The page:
“Einar was a real brother to me and I will miss him so much. We just released our first record last week and it feels so strange since I spoke to him just a day ago,” producer Trobi wrote on Instagram.

Prime Minister Stefan Lofven said that “it is a young life that has been lost, and I understand that he meant a lot to many young people”.

“It’s tragic that another life has been lost,” he told news agency TT.

Another lesser-known Swedish rapper, 23-year-old Rozh Shamal, was also killed in a 2019 gangland shooting.

Sweden has in recent years struggled to rein in rising shootings and bombings -- usually settlings of scores by gangs and organised crime involved in drug trafficking.

As of October 15, 273 shootings had been recorded with 40 people dead so far in 2021, according to police statistics.

During 2020, 47 people were killed in 366 shootings in the country of 10.3 million people.


Red Cross warns aid groups not enough to stave off Afghan humanitarian crisis

Red Cross warns aid groups not enough to stave off Afghan humanitarian crisis
Updated 22 October 2021

Red Cross warns aid groups not enough to stave off Afghan humanitarian crisis

Red Cross warns aid groups not enough to stave off Afghan humanitarian crisis
  • ICRC has since increased its efforts in the country while other organisations were also stepping up, Director General Robert Mardini said
  • The UN on Thursday announced it had set up a fund to provide cash directly to Afghans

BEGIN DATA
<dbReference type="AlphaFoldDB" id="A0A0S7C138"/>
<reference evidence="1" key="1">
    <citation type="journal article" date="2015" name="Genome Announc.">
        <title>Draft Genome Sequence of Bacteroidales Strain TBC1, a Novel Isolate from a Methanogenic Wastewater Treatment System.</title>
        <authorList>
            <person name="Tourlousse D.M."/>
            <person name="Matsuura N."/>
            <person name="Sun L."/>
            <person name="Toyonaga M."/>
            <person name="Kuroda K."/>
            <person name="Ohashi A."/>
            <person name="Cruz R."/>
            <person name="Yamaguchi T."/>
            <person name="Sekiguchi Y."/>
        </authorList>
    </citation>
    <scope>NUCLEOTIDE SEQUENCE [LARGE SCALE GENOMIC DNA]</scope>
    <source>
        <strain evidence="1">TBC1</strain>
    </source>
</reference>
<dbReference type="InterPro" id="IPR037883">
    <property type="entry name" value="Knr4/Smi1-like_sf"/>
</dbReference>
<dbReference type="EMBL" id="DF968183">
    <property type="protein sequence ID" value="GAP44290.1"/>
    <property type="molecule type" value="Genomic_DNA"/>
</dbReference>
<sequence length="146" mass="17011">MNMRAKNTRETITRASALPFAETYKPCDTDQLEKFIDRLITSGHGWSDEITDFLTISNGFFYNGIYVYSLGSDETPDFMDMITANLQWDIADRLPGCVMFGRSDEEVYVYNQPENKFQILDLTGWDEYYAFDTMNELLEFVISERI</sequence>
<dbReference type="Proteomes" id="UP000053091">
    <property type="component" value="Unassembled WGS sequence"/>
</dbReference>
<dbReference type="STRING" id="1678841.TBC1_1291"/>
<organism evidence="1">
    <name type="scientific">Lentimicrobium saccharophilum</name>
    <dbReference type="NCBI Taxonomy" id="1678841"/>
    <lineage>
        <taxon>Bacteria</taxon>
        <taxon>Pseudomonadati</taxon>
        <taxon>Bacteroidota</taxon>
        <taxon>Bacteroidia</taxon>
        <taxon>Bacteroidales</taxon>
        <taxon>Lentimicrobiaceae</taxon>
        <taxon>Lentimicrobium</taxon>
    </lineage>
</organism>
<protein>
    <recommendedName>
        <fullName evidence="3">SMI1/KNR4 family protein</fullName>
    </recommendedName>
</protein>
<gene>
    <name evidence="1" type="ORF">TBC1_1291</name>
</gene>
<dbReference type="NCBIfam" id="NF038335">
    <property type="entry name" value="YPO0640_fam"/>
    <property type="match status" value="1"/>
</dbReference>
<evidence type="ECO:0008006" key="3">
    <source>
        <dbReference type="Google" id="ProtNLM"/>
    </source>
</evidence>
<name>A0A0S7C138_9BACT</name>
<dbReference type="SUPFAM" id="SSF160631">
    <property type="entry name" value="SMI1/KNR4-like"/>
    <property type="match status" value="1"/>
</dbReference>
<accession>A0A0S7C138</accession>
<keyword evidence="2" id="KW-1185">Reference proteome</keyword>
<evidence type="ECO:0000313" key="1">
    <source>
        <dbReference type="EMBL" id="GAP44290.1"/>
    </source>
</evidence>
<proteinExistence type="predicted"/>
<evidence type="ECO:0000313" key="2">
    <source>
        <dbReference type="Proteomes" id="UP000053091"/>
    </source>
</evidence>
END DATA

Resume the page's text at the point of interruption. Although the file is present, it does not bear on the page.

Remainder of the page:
DUBAI: The Red Cross on Friday urged the international community to engage with Afghanistan’s new Taliban rulers, saying that aid groups on their own would be unable to stave off a humanitarian crisis.
Afghanistan has been plunged into crisis by the abrupt end of billions of dollars in foreign assistance following the collapse of the Western-backed government and return to power by the Taliban in August.
The International Committee of the Red Cross (ICRC) has since increased its efforts in the country while other organizations were also stepping up, Director General Robert Mardini said.
But he told Reuters that support from the international community, who had so far taken a cautious approach in engaging with the Taliban, was critical to providing basic services.
“Humanitarian organizations joining forces can only do so much. They can come up with temporary solutions.”
The United Nations on Thursday announced it had set up a fund to provide cash directly to Afghans, which Mardini said would solve the problem for three months.
“Afghanistan is a compounded crisis that is deteriorating by the day,” he said, citing decades of conflict compounded by the effects of climate change and the COVID-19 pandemic.
Mardini said 30 percent of Afghanistan’s 39 million population were facing severe malnutrition and that 18 million people in the country need humanitarian assistance or protection.
The Taliban expelled many foreign aid groups when it was last in power from 1996-2001 but this time has said it welcomes foreign donors and will protect the rights of their staff.
But the hard-line Islamists, facing criticism it has failed to protect rights, including access to education for girls, have also said aid should not be tied to conditions.
“No humanitarian organization can compensate or replace the economy of a country,” Mardini said.


UK court increases jail term for Muslim-hating far-right terrorist

UK court increases jail term for Muslim-hating far-right terrorist
Updated 22 October 2021

UK court increases jail term for Muslim-hating far-right terrorist

UK court increases jail term for Muslim-hating far-right terrorist
  • Michael Nugent, 38, celebrated the Christchurch mosque massacre and distributed bomb-making manuals online
  • Previous sentence of 42 months did not reflect the “gravity” of his crimes, judges said on Friday